Category: LEPF

Ed.D. in Ed Administration receives new name, focus

il-school-codeFollowing the Illinois General Assembly’s update of the Illinois School Code standards for new school superintendents, the NIU Department of Leadership, Educational Psychology and Foundations accordingly redesigned its programs.

That work has resulted in untangling the Ed.S. – an educational specialist degree that leads to the superintendent endorsement – and the Ed.D., a non-licensure degree.

During this process, the degree was redesigned and renamed as the Ed.D. in Leadership and Policy Studies, a name that underscores the dual strands available in educational leadership or policy studies.

“We felt it good to change the name to be more reflective of the content and the expertise of the faculty who will now teach in the program,” said Carolyn Pluim (Vander Schee), chair of the department. “Faculty in the Educational Foundations and Policy Studies program will now be more involved in teaching and mentoring students, a change which will only augment the diversity of learning experiences available to students.”

Students pursuing only the superintendent endorsement complete the 30-hour Ed.S. and can then finish with both a degree and endorsement. Students who wish to continue on to complete the doctorate can apply to the new Ed.D. program with the 30 earned credits from NIU’s Ed.S. program rolled into the Ed.D. program upon acceptance.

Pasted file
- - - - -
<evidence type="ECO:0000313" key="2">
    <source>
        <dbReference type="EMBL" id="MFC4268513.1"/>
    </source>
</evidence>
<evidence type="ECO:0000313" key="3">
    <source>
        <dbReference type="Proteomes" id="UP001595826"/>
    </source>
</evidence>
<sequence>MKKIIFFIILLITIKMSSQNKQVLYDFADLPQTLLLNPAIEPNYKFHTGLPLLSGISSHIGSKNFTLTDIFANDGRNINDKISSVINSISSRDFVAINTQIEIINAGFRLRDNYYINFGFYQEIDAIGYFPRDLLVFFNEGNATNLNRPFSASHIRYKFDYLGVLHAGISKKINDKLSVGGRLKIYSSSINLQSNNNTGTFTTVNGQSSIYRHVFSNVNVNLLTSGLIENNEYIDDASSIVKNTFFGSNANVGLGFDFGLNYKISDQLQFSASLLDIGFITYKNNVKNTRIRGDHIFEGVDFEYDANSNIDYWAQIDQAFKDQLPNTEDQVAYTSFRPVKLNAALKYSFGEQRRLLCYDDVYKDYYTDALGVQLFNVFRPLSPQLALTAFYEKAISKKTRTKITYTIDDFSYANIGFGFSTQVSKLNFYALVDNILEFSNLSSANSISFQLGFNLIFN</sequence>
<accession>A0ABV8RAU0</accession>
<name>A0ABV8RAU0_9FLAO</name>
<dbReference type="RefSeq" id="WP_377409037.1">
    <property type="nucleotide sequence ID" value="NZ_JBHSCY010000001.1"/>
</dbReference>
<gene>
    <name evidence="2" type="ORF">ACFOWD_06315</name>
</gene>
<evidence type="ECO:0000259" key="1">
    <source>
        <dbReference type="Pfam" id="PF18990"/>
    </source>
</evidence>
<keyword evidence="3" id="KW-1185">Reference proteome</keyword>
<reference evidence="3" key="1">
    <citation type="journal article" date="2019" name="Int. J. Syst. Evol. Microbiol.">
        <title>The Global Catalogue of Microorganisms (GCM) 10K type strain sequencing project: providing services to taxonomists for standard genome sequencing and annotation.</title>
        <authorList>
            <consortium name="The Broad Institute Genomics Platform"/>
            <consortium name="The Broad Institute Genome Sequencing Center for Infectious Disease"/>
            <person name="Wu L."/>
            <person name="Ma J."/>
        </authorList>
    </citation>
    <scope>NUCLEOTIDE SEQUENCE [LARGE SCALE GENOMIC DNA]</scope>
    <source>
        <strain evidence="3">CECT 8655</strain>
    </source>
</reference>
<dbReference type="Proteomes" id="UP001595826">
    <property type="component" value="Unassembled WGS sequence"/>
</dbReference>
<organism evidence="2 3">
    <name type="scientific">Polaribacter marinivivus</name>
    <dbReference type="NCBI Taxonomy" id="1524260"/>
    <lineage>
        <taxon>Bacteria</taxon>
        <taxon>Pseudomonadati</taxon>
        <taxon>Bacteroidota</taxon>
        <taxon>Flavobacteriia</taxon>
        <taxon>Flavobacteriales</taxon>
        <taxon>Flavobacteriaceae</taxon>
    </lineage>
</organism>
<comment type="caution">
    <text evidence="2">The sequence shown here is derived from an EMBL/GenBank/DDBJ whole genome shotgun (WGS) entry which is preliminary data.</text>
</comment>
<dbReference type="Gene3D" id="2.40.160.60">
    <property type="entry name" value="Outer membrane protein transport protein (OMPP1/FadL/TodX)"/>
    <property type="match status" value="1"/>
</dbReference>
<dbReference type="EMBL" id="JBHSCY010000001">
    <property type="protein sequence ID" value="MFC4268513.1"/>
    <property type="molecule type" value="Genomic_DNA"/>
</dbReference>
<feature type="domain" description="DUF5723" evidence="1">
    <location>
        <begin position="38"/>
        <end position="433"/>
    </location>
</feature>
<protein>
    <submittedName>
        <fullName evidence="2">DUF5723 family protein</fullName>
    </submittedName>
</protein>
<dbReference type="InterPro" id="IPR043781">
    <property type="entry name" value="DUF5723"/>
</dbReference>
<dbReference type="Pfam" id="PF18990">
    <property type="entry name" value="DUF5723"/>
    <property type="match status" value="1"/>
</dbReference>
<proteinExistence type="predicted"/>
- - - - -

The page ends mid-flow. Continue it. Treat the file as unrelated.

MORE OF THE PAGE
NIU professors explore peace, policy at Macedonia conference

conf-bond

Graduate School Dean Brad Bond (left)
and State University of Tetovo President Vullnet Ameti.

Still energized by the Center for Peace and Transcultural Communication’s first-ever international conference, held in Macedonia, organizers already are gearing up for this fall’s second installment in DeKalb.

NIU and the State University of Tetovo are partners in the center, which was launched to foster “better social platforms for younger generations” and “a better society” in a country torn by nationalistic sentiments that stir hatred and war.

December’s gathering explored of “The Impact of U.S. Policy in Promoting Democracy, Peace, State-Building, Economic Recovery and the Protection of National, Religious and Civic Values in the Countries of the Region.”